A Beautiful Mind (Ron Howard, 2001)
I’m not convinced the movie need to go on for as long as it did; the ending did drag a bit. Overall, though, this was a fascinating story, helped along by two great performances by Russell Crowe (never better) and Jennifer Connelly.

Never Let Me Go (Mark Romanek, 2010)
This was fine. The acting is decent enough – I was particularly impressed by Andrew Garfield – and the story is a cool and unique one. I would highly recommend reading the novel by Kazuo Ishiguro instead, though. That one is superb.


Kiss Me (Alexandra-Therese Keining, 2011)
Not as good as that other Swedish movie about lesbians, but still fairly decent. As much of an infidelity drama as a gay romance, this one struggles a bit with an occasionally flat story – remove the homosexuality and marvel at how humdrum the whole thing would seem – but the two leads (Ruth Vega Fernandez and Liv Mjönes) have good enough chemistry and put in strong enough performances to carry the film to a passing grade.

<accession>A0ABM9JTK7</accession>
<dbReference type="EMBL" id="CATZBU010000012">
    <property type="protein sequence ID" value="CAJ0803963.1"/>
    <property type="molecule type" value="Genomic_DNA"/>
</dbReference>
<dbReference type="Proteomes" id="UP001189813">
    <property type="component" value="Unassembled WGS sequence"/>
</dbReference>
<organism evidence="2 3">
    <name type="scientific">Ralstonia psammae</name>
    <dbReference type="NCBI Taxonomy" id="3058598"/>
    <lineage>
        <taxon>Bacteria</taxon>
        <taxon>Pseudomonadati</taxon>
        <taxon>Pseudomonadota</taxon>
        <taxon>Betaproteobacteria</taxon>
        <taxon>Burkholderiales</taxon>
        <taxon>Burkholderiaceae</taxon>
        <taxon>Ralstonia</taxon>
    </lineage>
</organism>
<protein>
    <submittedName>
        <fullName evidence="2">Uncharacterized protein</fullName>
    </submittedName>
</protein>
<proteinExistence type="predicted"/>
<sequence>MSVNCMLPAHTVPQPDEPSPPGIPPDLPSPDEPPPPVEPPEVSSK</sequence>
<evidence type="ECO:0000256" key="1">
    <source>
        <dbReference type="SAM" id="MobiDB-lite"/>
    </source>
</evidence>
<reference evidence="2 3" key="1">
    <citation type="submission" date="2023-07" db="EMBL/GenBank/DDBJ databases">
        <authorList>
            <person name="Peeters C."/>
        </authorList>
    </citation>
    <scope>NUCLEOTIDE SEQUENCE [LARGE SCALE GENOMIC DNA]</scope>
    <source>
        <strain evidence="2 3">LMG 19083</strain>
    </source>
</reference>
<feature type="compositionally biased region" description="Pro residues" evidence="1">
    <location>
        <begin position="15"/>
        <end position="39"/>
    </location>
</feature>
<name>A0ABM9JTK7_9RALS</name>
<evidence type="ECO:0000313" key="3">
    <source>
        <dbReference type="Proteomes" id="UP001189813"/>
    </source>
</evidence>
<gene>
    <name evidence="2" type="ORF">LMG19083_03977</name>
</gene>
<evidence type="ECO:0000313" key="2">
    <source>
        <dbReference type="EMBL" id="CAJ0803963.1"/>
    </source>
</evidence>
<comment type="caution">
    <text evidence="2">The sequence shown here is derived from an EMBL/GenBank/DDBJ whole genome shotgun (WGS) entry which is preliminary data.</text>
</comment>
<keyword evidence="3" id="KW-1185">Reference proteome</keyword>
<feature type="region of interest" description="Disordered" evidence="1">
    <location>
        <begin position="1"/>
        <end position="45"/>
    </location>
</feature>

eXistenZ (David Cronenberg, 1999)
I don’t get it.

Carnage (Roman Polanski, 2011)
Just four talented actors doing what they do best, with Christoph Waltz and John C. Reilly in particular providing stand-out turns. The end felt a bit abrupt, but then it always seemed to be headed that way, so it’s not a huge drawback.

Seven Psychopaths (Martin McDonagh, 2012)
Cool and clever film through which I was never sure what was going to happen next. Strong cast too. After In Bruges and this one, McDonagh is certainly a director to keep a close eye on.

The Campaign (Jay Roach, 2012)
Not the most subtle of satires I’ve seen, to say the least. There are some funny scenes here and there, but a lot of the humor just feels forced and hamfisted. I’m a fan of both Will Ferrell and Zach Galifianakis, but neither manages to do much with what they’re given here. The ending is really damn weak, too.

Total # of new films seen: 16